Curbing the college student mental health crisis

CSRA News

AUGUSTA, Ga. — Thinking about going to college can be overwhelming for high school seniors. Prepping for entrance exams, and the daunting thought of taking out student loans, can be stressful.

“I never had to think about my future until right now,” said Academy of Richmond County Senior, Lillie Taylor. “It’s kind of like, I’m at that deadline where I have to turn things in, and I’m still trying to figure things out.”

Some parents at ARC are teaching their teens to be financially responsible and being prepared for the challenge of living on their own. Like Laura Taylor, her daughter, lillie, is torn between UGA or Spellman. Laura is glad the university system of georgia is now prioritizing mental health.

“There might be something going on that they don’t feel comfortable talking to a parent or friends,” Laura Taylor. “It’s nice they have those resources for them.”

Experts say, college students who are trying to balance work, school, and their social life are prone to mental health challenges on campus.

“She is going to have a lot of peer pressure,” said Lonnie Pledger. “Not from the school itself, but other students that’s in school.”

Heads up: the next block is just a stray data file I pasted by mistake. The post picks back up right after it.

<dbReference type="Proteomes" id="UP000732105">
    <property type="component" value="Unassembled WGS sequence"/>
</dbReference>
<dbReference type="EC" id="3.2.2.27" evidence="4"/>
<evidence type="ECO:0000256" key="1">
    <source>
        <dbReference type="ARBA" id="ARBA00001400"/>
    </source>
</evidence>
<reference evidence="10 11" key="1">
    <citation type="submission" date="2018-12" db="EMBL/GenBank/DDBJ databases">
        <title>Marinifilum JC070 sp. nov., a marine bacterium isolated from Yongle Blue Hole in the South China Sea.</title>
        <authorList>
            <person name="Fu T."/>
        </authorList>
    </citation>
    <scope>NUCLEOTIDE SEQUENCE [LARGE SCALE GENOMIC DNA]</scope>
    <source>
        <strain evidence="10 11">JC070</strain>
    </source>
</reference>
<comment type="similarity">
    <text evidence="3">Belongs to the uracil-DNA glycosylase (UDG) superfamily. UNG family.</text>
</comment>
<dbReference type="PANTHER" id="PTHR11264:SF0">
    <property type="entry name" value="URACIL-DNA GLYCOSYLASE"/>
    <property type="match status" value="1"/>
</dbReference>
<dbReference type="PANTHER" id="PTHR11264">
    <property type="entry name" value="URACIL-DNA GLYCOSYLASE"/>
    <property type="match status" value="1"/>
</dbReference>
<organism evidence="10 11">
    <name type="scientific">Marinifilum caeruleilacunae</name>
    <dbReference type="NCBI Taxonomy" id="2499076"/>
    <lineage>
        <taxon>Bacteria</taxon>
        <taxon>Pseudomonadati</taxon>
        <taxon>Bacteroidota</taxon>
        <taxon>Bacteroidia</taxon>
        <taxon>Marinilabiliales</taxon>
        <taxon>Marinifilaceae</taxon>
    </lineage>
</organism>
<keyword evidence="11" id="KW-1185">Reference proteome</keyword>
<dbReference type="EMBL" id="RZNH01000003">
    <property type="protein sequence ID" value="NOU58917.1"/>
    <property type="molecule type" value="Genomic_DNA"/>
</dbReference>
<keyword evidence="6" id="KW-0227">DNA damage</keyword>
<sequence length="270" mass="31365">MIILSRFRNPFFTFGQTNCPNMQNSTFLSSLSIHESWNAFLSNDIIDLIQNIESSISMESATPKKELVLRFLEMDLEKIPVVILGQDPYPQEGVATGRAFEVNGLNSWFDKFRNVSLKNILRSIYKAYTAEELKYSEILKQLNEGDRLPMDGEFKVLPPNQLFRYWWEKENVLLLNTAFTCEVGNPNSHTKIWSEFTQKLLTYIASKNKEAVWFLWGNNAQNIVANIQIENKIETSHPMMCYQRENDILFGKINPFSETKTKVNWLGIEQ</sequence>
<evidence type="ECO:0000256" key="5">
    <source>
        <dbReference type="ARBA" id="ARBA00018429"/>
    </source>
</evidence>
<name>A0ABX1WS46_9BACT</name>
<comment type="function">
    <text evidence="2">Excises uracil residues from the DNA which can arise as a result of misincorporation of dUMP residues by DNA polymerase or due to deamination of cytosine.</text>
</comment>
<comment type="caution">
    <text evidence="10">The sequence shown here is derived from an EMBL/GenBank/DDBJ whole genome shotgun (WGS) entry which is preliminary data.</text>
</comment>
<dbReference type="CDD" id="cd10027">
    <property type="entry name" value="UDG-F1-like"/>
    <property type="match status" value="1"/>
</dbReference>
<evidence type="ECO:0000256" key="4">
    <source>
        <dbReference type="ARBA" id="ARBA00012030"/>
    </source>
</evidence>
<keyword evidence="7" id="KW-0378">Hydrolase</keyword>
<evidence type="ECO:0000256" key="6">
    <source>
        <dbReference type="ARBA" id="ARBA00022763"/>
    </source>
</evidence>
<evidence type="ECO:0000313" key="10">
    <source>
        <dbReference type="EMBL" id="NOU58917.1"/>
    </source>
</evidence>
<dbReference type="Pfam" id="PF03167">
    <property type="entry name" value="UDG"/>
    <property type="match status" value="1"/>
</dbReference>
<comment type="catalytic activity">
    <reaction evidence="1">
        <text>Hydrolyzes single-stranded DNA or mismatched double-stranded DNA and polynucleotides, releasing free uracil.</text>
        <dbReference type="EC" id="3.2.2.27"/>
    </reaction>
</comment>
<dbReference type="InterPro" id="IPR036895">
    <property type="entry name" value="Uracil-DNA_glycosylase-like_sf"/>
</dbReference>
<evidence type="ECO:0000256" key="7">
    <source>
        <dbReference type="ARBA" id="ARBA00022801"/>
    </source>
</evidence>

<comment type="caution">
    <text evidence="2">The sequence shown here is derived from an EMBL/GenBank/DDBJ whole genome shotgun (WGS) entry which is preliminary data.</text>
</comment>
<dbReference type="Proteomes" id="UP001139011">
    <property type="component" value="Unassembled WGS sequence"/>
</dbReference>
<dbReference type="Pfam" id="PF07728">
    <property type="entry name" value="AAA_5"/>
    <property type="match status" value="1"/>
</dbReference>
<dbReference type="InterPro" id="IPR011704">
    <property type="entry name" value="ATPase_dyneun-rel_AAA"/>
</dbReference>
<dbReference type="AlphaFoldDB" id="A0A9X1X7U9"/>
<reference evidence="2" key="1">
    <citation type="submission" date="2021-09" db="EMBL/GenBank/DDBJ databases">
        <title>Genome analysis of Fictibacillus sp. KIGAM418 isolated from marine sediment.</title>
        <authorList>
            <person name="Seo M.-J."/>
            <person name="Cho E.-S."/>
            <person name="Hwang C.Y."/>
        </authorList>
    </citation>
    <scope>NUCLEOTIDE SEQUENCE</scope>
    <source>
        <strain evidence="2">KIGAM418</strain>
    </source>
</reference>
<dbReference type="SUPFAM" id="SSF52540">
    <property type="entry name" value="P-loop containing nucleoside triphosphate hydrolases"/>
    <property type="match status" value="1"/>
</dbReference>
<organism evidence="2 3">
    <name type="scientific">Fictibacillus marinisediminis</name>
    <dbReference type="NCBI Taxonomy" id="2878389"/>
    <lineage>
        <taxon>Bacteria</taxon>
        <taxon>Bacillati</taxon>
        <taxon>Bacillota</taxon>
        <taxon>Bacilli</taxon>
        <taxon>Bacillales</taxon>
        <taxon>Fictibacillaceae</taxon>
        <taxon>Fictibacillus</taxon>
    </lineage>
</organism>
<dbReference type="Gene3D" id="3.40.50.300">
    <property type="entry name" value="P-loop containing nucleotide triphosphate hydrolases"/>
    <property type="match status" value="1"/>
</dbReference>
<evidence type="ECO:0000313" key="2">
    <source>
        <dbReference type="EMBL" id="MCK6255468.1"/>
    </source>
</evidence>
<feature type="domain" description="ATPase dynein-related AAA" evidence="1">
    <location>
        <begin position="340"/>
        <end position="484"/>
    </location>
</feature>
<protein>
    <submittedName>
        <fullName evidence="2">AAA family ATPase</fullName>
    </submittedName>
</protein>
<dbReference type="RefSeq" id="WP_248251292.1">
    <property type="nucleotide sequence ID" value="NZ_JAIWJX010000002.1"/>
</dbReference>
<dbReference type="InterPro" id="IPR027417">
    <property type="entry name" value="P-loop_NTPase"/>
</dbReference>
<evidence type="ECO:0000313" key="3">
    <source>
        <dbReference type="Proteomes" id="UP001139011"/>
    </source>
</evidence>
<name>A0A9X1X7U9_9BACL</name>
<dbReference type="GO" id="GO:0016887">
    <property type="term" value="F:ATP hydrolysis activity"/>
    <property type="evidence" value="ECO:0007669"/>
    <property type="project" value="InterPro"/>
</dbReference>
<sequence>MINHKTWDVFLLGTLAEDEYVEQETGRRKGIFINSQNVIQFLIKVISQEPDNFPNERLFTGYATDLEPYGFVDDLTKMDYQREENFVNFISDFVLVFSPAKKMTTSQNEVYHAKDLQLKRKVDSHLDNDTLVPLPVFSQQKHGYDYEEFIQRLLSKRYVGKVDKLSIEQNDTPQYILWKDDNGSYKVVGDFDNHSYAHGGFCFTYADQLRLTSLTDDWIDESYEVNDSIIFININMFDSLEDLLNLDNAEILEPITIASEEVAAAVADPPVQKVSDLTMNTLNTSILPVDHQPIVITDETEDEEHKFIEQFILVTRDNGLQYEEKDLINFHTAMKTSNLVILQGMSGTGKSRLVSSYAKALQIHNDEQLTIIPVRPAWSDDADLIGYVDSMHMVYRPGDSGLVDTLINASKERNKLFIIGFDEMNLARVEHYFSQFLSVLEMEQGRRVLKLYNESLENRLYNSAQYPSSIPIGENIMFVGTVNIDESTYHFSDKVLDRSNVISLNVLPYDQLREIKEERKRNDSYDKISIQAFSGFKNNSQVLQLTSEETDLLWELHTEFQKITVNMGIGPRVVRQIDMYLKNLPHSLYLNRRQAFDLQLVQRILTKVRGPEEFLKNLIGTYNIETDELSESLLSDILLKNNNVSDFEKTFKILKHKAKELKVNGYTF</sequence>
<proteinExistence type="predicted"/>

But the stress, right now, is getting accepted into that dream college.

“I feel like life is just moving on real fast, and I don’t know what to do once I graduate,” explained Academy of Richmond County Senior, Ciara Newman. “I know where I want to go, but I’m going to be myself.”

Ciara’s dad says the recent addition of the mental health task force is a plus- but having people in his daughter’s corner is a bonus.

“The people she already met, they’ve made her and myself feel welcomed,” said Pledger. “Also, they are there to help her out.”

Parents at ARC took advantage of the FAFSA workshop on Wednesday. You can expect similar programs to be offered this fall at other high schools in the two-state.

In a recent survey by the American Council on Education, 80 percent of the 1,700 college and university presidents participating said mental health is now a greater priority on campus than it was just three years ago.

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